Brad Thompson was born in Osceola Illinois, enlisting as a 1st sergeant in Co B, 112th Illinois Volunteer Infantry on Aug 12, 1862. He was promoted to 2nd Lieut March 31, 1863, served as adjutant from Nov 25, 1863, and promoted to captain April 25 1865, prior to his muster out June 20th 1865.
“As November 1864 marches on, so do the Confederate troops led by Confederate Lt. Gen. John Bell Hood. Battle remarks about the excitement building among citizens in Tennessee as they anticipate Hood’s moving towards Nashville. “All in high spirits about the rebels coming half again into our old country,” he writes on November 27th. He hears the arms at the Battle of Franklin, on November 30, 1864, and writes that “The fight was terrific beyond description.”
On December 1st as the Yankees retreated towards Nashville, Battle is chased by the Yankees again, only to elude capture. Despite the Rebels devastating losses at Franklin, Battle and the men are “overjoyed” with the presence of the Confederates and “delighted at the idea of being in the rebel lines….”
Finally able to move freely in his home town of College Grove without the fear of capture, Battle begins recruiting young men for the CSA. “The citizens of conscript age all anxious to join me. Travel around in the afternoon for recruits. Get a good many….”
Cowan’s description of the diary:
100 Illinois Infantry co. D. His Residence Plain field Illinois Enlisted 8/1/1862 as a Private. Promotions Sergt. He mustered out on 6/12/1865
Also auctioned off in 2013 was this important letter from a Union cavalry soldier:
Pvt. Albert Swap, 7th Illinois Cavalry, Co C, Nashville, Tenn., Nov. 30, 1864
[The 7th Illinois was part of Hatch’s Division, Coon’s Brigade. They served with the 2nd IA, 6th & 9th Illinois, and the 12th TN Cavs.]
“…you said you suppose Chas Dewey would arrive before I received this message of yours, so he did, but I regret to say he is among the missing on our trip to this place. We left Memphis on the 17th and was 9 days on the River there was several men drowned before we arrived at his place and C. L. D. and John R. Chapman of Co. C are among the missing. The last I saw of them was about two miles above New Madrid, Mo….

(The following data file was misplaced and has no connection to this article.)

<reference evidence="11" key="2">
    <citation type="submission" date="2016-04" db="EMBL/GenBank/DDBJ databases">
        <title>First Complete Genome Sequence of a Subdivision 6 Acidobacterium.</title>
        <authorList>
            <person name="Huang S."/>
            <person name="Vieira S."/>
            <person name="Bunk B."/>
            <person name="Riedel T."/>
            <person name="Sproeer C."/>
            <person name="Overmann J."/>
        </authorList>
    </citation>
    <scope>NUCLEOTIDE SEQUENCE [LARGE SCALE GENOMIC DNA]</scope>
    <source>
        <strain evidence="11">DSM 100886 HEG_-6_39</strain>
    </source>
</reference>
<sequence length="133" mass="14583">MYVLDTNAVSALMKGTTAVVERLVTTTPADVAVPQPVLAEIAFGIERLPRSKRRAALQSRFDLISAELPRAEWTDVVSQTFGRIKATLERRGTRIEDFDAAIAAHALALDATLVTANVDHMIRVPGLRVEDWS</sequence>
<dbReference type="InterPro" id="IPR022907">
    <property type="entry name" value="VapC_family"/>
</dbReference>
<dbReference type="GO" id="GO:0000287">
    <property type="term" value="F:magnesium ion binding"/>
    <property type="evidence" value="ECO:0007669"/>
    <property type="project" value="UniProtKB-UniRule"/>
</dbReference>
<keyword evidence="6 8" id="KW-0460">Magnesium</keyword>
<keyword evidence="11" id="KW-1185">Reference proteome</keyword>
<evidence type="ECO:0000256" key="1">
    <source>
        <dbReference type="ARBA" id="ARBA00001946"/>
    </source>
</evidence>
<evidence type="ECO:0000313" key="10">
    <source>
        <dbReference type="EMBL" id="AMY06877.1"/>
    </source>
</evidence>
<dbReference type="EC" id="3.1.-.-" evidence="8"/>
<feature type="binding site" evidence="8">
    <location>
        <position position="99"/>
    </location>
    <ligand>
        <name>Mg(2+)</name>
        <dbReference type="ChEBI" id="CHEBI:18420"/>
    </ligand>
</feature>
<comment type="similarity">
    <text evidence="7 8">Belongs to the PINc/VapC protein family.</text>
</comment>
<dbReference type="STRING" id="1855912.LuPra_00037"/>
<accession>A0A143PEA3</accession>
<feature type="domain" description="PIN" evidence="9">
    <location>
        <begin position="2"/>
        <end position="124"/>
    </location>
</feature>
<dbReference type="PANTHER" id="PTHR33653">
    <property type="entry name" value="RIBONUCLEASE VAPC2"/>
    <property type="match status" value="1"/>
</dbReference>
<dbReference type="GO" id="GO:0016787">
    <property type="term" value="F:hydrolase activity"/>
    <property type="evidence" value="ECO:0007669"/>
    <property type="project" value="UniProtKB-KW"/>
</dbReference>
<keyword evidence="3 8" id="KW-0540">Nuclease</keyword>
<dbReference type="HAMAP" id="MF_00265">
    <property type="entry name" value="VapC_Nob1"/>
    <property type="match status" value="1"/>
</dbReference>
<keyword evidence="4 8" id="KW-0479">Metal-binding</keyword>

It has now been 62 days since the Regt. went out on this scout, they are now about 40 miles from this place at Columbia where they are having some very hard fighting with Hood’s Army. Genl. Thomas is out there with two corps of Infantry but the rebs still drive him back. We could hear very heavy cannonading in that direction for about an hour this morning. There is going to be some very hard fighting about this city in a short time if they keep driving our men back. We are camped about two miles from the city and they are going to move us in towards the city as they think we are exposed to a raid from the Lebanon Pike…
There is considerable excitement here today the Rebel General Hood is still driving our men they are now within 20 miles of this place. Some of our men who have come from the front seem to think that Genl. Thomas is falling back to get the rebels where he can gain some advantage over them while others seem to think they are two strong for us, if the latter there will be some hard fighting and then we will either have to fall back or be gobbled but we must always look on the bright side of everything…
But alas how many of our Brave soldiers are falling hourly as I am penning you these poor lines, the sullen booming of the cannon that I can hear very plainly speaks of death…to the soldier…”
- Charles L. Dewey was from Mendota, Ill; he survived the war. A total of eight men with last named Dewey fought int he 7th ILL Cav; six in Company C, like Charles.
- John R. Chapman, Co C., also survived the war.